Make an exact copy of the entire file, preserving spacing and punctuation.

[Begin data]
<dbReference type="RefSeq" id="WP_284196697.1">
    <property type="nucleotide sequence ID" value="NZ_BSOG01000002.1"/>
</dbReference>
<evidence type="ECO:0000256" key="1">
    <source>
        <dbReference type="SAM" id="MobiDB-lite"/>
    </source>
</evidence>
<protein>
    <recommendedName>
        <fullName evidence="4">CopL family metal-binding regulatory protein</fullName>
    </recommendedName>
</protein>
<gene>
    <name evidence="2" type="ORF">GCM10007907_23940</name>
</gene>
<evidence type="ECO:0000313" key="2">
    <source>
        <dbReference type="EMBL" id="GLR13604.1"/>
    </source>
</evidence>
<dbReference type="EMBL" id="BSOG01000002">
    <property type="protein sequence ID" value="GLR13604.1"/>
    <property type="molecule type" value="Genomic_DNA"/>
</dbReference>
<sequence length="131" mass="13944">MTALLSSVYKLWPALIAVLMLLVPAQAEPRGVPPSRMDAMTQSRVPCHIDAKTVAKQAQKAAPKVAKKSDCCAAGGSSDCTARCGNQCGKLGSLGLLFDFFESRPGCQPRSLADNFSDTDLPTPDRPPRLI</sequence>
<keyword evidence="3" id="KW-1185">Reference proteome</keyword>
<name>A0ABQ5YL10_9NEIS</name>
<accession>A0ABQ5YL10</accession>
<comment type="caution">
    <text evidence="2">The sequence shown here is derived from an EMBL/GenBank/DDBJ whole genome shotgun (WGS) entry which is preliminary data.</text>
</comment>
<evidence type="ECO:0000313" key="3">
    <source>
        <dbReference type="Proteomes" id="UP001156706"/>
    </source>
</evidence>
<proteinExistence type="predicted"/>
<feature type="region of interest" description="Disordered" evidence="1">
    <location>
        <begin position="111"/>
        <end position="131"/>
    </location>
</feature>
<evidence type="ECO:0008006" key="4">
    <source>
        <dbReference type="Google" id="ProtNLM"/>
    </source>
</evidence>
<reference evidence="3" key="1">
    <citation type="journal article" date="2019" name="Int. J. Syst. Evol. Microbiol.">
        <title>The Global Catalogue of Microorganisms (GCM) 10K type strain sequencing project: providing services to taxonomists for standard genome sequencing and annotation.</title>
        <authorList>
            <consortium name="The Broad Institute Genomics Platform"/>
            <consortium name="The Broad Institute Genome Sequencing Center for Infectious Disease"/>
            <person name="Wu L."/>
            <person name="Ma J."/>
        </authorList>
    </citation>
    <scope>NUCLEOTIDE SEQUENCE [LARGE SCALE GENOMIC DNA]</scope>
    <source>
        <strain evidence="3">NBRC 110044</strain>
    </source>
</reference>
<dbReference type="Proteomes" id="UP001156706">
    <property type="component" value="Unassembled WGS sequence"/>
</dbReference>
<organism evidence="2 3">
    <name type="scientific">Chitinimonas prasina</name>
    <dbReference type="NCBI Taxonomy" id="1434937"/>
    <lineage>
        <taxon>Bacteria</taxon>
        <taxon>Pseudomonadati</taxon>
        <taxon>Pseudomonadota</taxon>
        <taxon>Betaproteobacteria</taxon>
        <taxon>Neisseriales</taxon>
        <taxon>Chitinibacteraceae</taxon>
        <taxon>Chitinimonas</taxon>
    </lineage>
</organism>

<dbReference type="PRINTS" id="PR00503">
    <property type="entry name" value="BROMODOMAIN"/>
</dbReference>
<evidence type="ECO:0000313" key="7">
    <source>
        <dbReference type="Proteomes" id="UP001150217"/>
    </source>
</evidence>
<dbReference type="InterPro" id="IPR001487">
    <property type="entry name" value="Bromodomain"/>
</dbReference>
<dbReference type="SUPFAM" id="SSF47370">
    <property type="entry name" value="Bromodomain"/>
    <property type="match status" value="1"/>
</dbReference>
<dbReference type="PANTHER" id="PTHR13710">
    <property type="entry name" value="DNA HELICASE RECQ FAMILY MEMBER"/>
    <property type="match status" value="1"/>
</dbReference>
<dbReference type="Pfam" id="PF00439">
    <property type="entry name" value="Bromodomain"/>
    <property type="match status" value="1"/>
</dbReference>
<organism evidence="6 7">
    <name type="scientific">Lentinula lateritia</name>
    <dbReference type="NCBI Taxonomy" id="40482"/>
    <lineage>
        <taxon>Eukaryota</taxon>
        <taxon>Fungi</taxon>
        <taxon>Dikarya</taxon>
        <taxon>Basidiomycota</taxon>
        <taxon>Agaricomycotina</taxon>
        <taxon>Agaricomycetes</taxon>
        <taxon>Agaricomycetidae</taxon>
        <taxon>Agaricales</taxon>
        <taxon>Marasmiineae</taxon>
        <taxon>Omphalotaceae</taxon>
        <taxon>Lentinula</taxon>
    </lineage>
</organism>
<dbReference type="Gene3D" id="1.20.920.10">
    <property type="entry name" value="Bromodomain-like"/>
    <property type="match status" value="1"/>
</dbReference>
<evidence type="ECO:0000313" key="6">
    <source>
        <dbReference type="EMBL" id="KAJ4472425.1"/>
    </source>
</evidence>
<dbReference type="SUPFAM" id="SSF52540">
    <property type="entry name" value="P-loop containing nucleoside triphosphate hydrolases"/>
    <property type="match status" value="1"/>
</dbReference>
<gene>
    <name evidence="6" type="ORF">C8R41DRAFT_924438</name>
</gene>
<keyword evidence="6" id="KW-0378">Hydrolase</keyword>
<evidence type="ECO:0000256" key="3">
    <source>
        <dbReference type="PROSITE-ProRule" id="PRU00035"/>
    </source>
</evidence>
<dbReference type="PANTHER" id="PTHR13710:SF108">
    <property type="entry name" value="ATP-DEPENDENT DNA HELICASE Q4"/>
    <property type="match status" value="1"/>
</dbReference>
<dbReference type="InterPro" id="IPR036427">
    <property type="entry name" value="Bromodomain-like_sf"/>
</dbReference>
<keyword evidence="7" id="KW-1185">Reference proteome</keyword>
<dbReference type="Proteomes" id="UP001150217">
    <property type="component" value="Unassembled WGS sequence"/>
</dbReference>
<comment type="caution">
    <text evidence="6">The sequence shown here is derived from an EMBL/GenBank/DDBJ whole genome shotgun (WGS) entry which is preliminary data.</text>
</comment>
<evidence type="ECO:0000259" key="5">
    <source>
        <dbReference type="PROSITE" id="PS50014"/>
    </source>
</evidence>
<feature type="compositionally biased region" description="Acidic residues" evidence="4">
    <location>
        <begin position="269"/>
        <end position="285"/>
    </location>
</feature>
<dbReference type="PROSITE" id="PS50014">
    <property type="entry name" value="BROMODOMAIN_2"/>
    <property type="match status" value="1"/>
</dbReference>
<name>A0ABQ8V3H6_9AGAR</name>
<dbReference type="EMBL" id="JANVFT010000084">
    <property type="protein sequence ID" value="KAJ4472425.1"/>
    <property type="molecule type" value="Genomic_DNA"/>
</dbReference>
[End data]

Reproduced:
<dbReference type="RefSeq" id="WP_284196697.1">
    <property type="nucleotide sequence ID" value="NZ_BSOG01000002.1"/>
</dbReference>
<evidence type="ECO:0000256" key="1">
    <source>
        <dbReference type="SAM" id="MobiDB-lite"/>
    </source>
</evidence>
<protein>
    <recommendedName>
        <fullName evidence="4">CopL family metal-binding regulatory protein</fullName>
    </recommendedName>
</protein>
<gene>
    <name evidence="2" type="ORF">GCM10007907_23940</name>
</gene>
<evidence type="ECO:0000313" key="2">
    <source>
        <dbReference type="EMBL" id="GLR13604.1"/>
    </source>
</evidence>
<dbReference type="EMBL" id="BSOG01000002">
    <property type="protein sequence ID" value="GLR13604.1"/>
    <property type="molecule type" value="Genomic_DNA"/>
</dbReference>
<sequence length="131" mass="13944">MTALLSSVYKLWPALIAVLMLLVPAQAEPRGVPPSRMDAMTQSRVPCHIDAKTVAKQAQKAAPKVAKKSDCCAAGGSSDCTARCGNQCGKLGSLGLLFDFFESRPGCQPRSLADNFSDTDLPTPDRPPRLI</sequence>
<keyword evidence="3" id="KW-1185">Reference proteome</keyword>
<name>A0ABQ5YL10_9NEIS</name>
<accession>A0ABQ5YL10</accession>
<comment type="caution">
    <text evidence="2">The sequence shown here is derived from an EMBL/GenBank/DDBJ whole genome shotgun (WGS) entry which is preliminary data.</text>
</comment>
<evidence type="ECO:0000313" key="3">
    <source>
        <dbReference type="Proteomes" id="UP001156706"/>
    </source>
</evidence>
<proteinExistence type="predicted"/>
<feature type="region of interest" description="Disordered" evidence="1">
    <location>
        <begin position="111"/>
        <end position="131"/>
    </location>
</feature>
<evidence type="ECO:0008006" key="4">
    <source>
        <dbReference type="Google" id="ProtNLM"/>
    </source>
</evidence>
<reference evidence="3" key="1">
    <citation type="journal article" date="2019" name="Int. J. Syst. Evol. Microbiol.">
        <title>The Global Catalogue of Microorganisms (GCM) 10K type strain sequencing project: providing services to taxonomists for standard genome sequencing and annotation.</title>
        <authorList>
            <consortium name="The Broad Institute Genomics Platform"/>
            <consortium name="The Broad Institute Genome Sequencing Center for Infectious Disease"/>
            <person name="Wu L."/>
            <person name="Ma J."/>
        </authorList>
    </citation>
    <scope>NUCLEOTIDE SEQUENCE [LARGE SCALE GENOMIC DNA]</scope>
    <source>
        <strain evidence="3">NBRC 110044</strain>
    </source>
</reference>
<dbReference type="Proteomes" id="UP001156706">
    <property type="component" value="Unassembled WGS sequence"/>
</dbReference>
<organism evidence="2 3">
    <name type="scientific">Chitinimonas prasina</name>
    <dbReference type="NCBI Taxonomy" id="1434937"/>
    <lineage>
        <taxon>Bacteria</taxon>
        <taxon>Pseudomonadati</taxon>
        <taxon>Pseudomonadota</taxon>
        <taxon>Betaproteobacteria</taxon>
        <taxon>Neisseriales</taxon>
        <taxon>Chitinibacteraceae</taxon>
        <taxon>Chitinimonas</taxon>
    </lineage>
</organism>

<dbReference type="PRINTS" id="PR00503">
    <property type="entry name" value="BROMODOMAIN"/>
</dbReference>
<evidence type="ECO:0000313" key="7">
    <source>
        <dbReference type="Proteomes" id="UP001150217"/>
    </source>
</evidence>
<dbReference type="InterPro" id="IPR001487">
    <property type="entry name" value="Bromodomain"/>
</dbReference>
<dbReference type="SUPFAM" id="SSF47370">
    <property type="entry name" value="Bromodomain"/>
    <property type="match status" value="1"/>
</dbReference>
<dbReference type="PANTHER" id="PTHR13710">
    <property type="entry name" value="DNA HELICASE RECQ FAMILY MEMBER"/>
    <property type="match status" value="1"/>
</dbReference>
<dbReference type="Pfam" id="PF00439">
    <property type="entry name" value="Bromodomain"/>
    <property type="match status" value="1"/>
</dbReference>
<organism evidence="6 7">
    <name type="scientific">Lentinula lateritia</name>
    <dbReference type="NCBI Taxonomy" id="40482"/>
    <lineage>
        <taxon>Eukaryota</taxon>
        <taxon>Fungi</taxon>
        <taxon>Dikarya</taxon>
        <taxon>Basidiomycota</taxon>
        <taxon>Agaricomycotina</taxon>
        <taxon>Agaricomycetes</taxon>
        <taxon>Agaricomycetidae</taxon>
        <taxon>Agaricales</taxon>
        <taxon>Marasmiineae</taxon>
        <taxon>Omphalotaceae</taxon>
        <taxon>Lentinula</taxon>
    </lineage>
</organism>
<dbReference type="Gene3D" id="1.20.920.10">
    <property type="entry name" value="Bromodomain-like"/>
    <property type="match status" value="1"/>
</dbReference>
<evidence type="ECO:0000313" key="6">
    <source>
        <dbReference type="EMBL" id="KAJ4472425.1"/>
    </source>
</evidence>
<dbReference type="SUPFAM" id="SSF52540">
    <property type="entry name" value="P-loop containing nucleoside triphosphate hydrolases"/>
    <property type="match status" value="1"/>
</dbReference>
<gene>
    <name evidence="6" type="ORF">C8R41DRAFT_924438</name>
</gene>
<keyword evidence="6" id="KW-0378">Hydrolase</keyword>
<evidence type="ECO:0000256" key="3">
    <source>
        <dbReference type="PROSITE-ProRule" id="PRU00035"/>
    </source>
</evidence>
<dbReference type="PANTHER" id="PTHR13710:SF108">
    <property type="entry name" value="ATP-DEPENDENT DNA HELICASE Q4"/>
    <property type="match status" value="1"/>
</dbReference>
<dbReference type="InterPro" id="IPR036427">
    <property type="entry name" value="Bromodomain-like_sf"/>
</dbReference>
<keyword evidence="7" id="KW-1185">Reference proteome</keyword>
<dbReference type="Proteomes" id="UP001150217">
    <property type="component" value="Unassembled WGS sequence"/>
</dbReference>
<comment type="caution">
    <text evidence="6">The sequence shown here is derived from an EMBL/GenBank/DDBJ whole genome shotgun (WGS) entry which is preliminary data.</text>
</comment>
<evidence type="ECO:0000259" key="5">
    <source>
        <dbReference type="PROSITE" id="PS50014"/>
    </source>
</evidence>
<feature type="compositionally biased region" description="Acidic residues" evidence="4">
    <location>
        <begin position="269"/>
        <end position="285"/>
    </location>
</feature>
<dbReference type="PROSITE" id="PS50014">
    <property type="entry name" value="BROMODOMAIN_2"/>
    <property type="match status" value="1"/>
</dbReference>
<name>A0ABQ8V3H6_9AGAR</name>
<dbReference type="EMBL" id="JANVFT010000084">
    <property type="protein sequence ID" value="KAJ4472425.1"/>
    <property type="molecule type" value="Genomic_DNA"/>
</dbReference>